Operation Market Garden.
How overconfidence from British leadership led to failure on the Rhine.
The summer of 1944 had seen the Allied forces fight their way across Northern Europe and push the German army back across the continent. The beach landings of June had been followed by months of slow progress across France as the Germans took up strong defensive positions. Because of this, General Bernard Montgomery conceived a plan to punch a hole through Holland and open the way for a push through to Berlin. Yet the events around the town of Arnhem in the September months later cost the lives of thousands of British soldiers and culminated in a military failure for the Allied forces.
If events in Holland went to plan, then the war could have been ended up to a year earlier. It may have even led to American or British soldiers raising their flag over the ruins of Berlin, rather than Russian troops. As it was the failure and to some extent arrogance of the allied leadership that prevented success, the information given to leaders in the build-up to the operation led to the conclusion that it could not be successful. Major Tony Hibbert, one of the leaders tasked with preparing the plan, recalled the intelligence given to him in a reconnaissance report:
“He showed me photographs of German Panzer 4’s; mainly I think they were tucked in underneath woods. He went to General Browning and said that in his view the operation could not succeed, because of the presence of these two divisions.”
The stubbornness of the Allied high command to postpone or abandon the attack was proven to be a costly decision. Due to a lack of aircraft, the paratroopers were sent in over a series of three days. They were also dropped at a landing site seven miles away from the bridges, which took away the element of surprise and exposed the troops as they made their way across the countryside.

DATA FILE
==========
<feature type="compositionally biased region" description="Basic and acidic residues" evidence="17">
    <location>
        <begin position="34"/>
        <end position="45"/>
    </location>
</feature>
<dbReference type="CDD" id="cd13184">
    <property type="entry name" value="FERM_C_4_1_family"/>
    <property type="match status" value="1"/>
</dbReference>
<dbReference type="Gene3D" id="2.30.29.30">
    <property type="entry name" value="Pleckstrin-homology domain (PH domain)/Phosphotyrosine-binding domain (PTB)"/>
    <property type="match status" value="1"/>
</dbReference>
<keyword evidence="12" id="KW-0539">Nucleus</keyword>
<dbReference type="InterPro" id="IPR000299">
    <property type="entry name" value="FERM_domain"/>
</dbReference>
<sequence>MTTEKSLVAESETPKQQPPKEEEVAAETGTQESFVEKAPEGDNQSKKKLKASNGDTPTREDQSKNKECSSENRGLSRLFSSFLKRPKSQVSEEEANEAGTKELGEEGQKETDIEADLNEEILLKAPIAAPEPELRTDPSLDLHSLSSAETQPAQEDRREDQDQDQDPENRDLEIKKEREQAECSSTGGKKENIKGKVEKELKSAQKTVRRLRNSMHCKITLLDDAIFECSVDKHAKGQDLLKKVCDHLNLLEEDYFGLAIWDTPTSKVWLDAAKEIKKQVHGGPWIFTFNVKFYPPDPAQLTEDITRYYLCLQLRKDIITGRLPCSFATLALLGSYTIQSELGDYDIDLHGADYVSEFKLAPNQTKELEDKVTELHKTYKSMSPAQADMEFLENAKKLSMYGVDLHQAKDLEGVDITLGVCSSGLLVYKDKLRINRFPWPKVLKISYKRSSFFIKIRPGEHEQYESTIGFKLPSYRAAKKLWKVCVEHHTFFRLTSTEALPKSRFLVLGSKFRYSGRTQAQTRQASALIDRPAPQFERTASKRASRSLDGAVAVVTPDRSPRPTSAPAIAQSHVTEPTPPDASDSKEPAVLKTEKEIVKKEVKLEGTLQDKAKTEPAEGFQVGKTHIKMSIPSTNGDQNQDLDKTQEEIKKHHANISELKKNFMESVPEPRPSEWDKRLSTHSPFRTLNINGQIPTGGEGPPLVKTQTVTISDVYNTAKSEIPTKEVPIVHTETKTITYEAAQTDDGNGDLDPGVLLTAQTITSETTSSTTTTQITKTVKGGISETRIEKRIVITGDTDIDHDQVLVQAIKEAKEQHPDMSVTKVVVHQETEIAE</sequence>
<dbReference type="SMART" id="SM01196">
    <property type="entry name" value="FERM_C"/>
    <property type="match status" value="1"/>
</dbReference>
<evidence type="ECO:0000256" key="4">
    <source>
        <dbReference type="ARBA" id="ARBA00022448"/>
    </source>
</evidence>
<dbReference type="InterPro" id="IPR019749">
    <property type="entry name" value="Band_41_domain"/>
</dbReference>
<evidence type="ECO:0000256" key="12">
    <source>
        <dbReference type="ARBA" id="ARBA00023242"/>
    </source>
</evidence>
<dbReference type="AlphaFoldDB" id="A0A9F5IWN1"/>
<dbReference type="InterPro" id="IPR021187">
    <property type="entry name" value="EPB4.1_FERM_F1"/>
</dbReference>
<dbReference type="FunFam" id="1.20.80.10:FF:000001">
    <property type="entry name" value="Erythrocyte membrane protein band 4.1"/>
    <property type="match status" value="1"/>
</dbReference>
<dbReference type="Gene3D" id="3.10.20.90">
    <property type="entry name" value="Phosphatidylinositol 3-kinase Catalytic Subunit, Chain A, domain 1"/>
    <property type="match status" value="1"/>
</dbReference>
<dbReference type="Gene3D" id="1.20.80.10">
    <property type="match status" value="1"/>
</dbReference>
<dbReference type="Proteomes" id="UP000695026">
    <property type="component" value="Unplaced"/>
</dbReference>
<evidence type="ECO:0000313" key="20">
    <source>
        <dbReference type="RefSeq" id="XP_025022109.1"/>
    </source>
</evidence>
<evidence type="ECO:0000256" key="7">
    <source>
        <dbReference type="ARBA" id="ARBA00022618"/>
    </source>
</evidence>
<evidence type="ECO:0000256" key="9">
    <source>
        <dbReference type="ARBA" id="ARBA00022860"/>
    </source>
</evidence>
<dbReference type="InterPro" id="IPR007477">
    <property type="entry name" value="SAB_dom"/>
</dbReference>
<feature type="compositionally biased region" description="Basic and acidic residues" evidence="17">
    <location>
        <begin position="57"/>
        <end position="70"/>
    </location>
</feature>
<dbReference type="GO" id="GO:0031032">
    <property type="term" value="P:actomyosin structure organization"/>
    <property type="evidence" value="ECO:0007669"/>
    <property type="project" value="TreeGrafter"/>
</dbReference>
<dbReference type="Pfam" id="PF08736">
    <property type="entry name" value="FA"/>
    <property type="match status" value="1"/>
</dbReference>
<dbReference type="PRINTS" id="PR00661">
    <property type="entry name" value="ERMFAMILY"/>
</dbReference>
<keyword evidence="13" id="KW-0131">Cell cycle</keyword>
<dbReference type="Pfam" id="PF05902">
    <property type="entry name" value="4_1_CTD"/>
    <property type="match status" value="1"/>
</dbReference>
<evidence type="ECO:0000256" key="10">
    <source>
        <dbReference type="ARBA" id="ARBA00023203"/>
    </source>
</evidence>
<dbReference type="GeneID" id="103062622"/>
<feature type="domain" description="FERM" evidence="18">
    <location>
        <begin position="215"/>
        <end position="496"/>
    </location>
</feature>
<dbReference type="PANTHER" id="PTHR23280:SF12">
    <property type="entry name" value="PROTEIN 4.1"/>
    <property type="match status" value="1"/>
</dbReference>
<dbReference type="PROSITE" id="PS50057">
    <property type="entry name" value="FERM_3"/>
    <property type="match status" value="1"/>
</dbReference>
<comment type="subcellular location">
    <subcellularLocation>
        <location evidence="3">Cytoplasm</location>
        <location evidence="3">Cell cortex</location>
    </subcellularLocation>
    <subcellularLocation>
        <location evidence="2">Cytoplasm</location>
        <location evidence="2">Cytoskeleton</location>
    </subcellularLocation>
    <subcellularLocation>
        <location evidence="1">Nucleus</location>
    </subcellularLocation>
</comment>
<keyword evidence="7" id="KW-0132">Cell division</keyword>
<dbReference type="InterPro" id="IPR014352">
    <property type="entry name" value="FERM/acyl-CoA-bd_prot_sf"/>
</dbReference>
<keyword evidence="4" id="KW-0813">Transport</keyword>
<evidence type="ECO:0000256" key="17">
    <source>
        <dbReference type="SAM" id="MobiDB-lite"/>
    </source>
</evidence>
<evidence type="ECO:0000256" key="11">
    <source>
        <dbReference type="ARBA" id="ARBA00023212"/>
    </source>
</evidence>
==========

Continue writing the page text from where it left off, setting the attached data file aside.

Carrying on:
Operation Market Garden was and still is the largest airborne assault in history. 5000 aircraft dropped 30,000 Allied paratroopers deep behind enemy lines with the intention of meeting up with ground infantry and tank divisions. The plan was to open a path right to the Rhine and the heart of the Nazi war machine, yet the failure of British command to listen to intelligence from Dutch resistance resulted in military disaster. The underground organisation had reported to the Allied leaders that a Panzer division was in the area around the drop zone. The German resistance along the narrow road to Nijmegen and Arnhem prevented much of the British second army from reaching the bridges across the river. This, added with the fact only one of the three airborne divisions met up with the ground forces, assured that the operation was to be a failure.
The determination of the few paratroopers who made it to the north side of Arnhem Bridge was nothing short of remarkable. For four days the regiment, led by Lieutenant Colonel John Frost, held off the 7th SS Panzer Division. The lack of heavy weapons from the Allied troops made this even more impressive. It was futile in the end, as it ultimately only delayed the inevitable as the troops were eventually overrun.
German reinforcements forced the British and Americans to abandon their positions on the river and fight their way back towards liberated France. The Allies were woefully unprepared for the German defences and the speed in which they got to the bridges to either defend or destroy them, slowing down any possible advance.
Of the ten thousand men who had landed at Arnhem, fourteen hundred were killed and over six thousand captured; only twenty-four hundred paratroopers safely crossed to the south bank of the Rhine in small rubber boats.
The Allies did push the Germans back to Berlin, but it would take many more months of fighting and bloodshed. If the warnings of the defences had been heeded, the disaster which was Operation Market Garden might have been avoided. The plan was very optimistic, born out of the successes of the Normandy beach landings in June but it simply was a battle which should not have been carried out.
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